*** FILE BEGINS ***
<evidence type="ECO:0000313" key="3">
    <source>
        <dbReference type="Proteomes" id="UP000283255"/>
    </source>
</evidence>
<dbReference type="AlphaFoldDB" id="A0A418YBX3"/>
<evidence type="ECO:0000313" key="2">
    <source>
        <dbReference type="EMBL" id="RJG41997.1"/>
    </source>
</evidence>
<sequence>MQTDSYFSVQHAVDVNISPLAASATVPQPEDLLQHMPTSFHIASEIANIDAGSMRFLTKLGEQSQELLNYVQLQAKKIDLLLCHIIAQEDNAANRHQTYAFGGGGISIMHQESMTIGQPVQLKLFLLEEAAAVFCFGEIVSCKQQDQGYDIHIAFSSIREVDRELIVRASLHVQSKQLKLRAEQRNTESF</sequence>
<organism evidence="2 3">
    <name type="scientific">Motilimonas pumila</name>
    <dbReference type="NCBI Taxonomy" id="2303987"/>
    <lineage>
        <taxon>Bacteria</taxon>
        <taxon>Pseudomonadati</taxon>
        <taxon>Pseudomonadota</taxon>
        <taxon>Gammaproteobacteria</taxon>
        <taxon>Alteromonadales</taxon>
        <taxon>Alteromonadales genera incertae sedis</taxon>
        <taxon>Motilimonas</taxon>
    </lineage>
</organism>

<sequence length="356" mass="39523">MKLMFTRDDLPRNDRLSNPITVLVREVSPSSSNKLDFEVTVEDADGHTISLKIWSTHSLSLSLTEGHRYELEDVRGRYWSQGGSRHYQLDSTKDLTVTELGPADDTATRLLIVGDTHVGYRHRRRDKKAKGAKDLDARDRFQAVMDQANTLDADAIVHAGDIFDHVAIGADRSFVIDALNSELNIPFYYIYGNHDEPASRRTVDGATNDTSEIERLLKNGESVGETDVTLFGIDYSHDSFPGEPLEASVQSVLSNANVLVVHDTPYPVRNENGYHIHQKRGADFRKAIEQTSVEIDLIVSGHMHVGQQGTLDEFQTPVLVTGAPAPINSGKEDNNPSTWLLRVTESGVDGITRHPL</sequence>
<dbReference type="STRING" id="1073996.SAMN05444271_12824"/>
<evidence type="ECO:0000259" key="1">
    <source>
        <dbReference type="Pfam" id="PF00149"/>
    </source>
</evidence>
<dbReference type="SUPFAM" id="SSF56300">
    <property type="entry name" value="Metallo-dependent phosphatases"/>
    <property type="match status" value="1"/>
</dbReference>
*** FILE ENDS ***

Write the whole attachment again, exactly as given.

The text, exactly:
<evidence type="ECO:0000313" key="3">
    <source>
        <dbReference type="Proteomes" id="UP000283255"/>
    </source>
</evidence>
<dbReference type="AlphaFoldDB" id="A0A418YBX3"/>
<evidence type="ECO:0000313" key="2">
    <source>
        <dbReference type="EMBL" id="RJG41997.1"/>
    </source>
</evidence>
<sequence>MQTDSYFSVQHAVDVNISPLAASATVPQPEDLLQHMPTSFHIASEIANIDAGSMRFLTKLGEQSQELLNYVQLQAKKIDLLLCHIIAQEDNAANRHQTYAFGGGGISIMHQESMTIGQPVQLKLFLLEEAAAVFCFGEIVSCKQQDQGYDIHIAFSSIREVDRELIVRASLHVQSKQLKLRAEQRNTESF</sequence>
<organism evidence="2 3">
    <name type="scientific">Motilimonas pumila</name>
    <dbReference type="NCBI Taxonomy" id="2303987"/>
    <lineage>
        <taxon>Bacteria</taxon>
        <taxon>Pseudomonadati</taxon>
        <taxon>Pseudomonadota</taxon>
        <taxon>Gammaproteobacteria</taxon>
        <taxon>Alteromonadales</taxon>
        <taxon>Alteromonadales genera incertae sedis</taxon>
        <taxon>Motilimonas</taxon>
    </lineage>
</organism>

<sequence length="356" mass="39523">MKLMFTRDDLPRNDRLSNPITVLVREVSPSSSNKLDFEVTVEDADGHTISLKIWSTHSLSLSLTEGHRYELEDVRGRYWSQGGSRHYQLDSTKDLTVTELGPADDTATRLLIVGDTHVGYRHRRRDKKAKGAKDLDARDRFQAVMDQANTLDADAIVHAGDIFDHVAIGADRSFVIDALNSELNIPFYYIYGNHDEPASRRTVDGATNDTSEIERLLKNGESVGETDVTLFGIDYSHDSFPGEPLEASVQSVLSNANVLVVHDTPYPVRNENGYHIHQKRGADFRKAIEQTSVEIDLIVSGHMHVGQQGTLDEFQTPVLVTGAPAPINSGKEDNNPSTWLLRVTESGVDGITRHPL</sequence>
<dbReference type="STRING" id="1073996.SAMN05444271_12824"/>
<evidence type="ECO:0000259" key="1">
    <source>
        <dbReference type="Pfam" id="PF00149"/>
    </source>
</evidence>
<dbReference type="SUPFAM" id="SSF56300">
    <property type="entry name" value="Metallo-dependent phosphatases"/>
    <property type="match status" value="1"/>
</dbReference>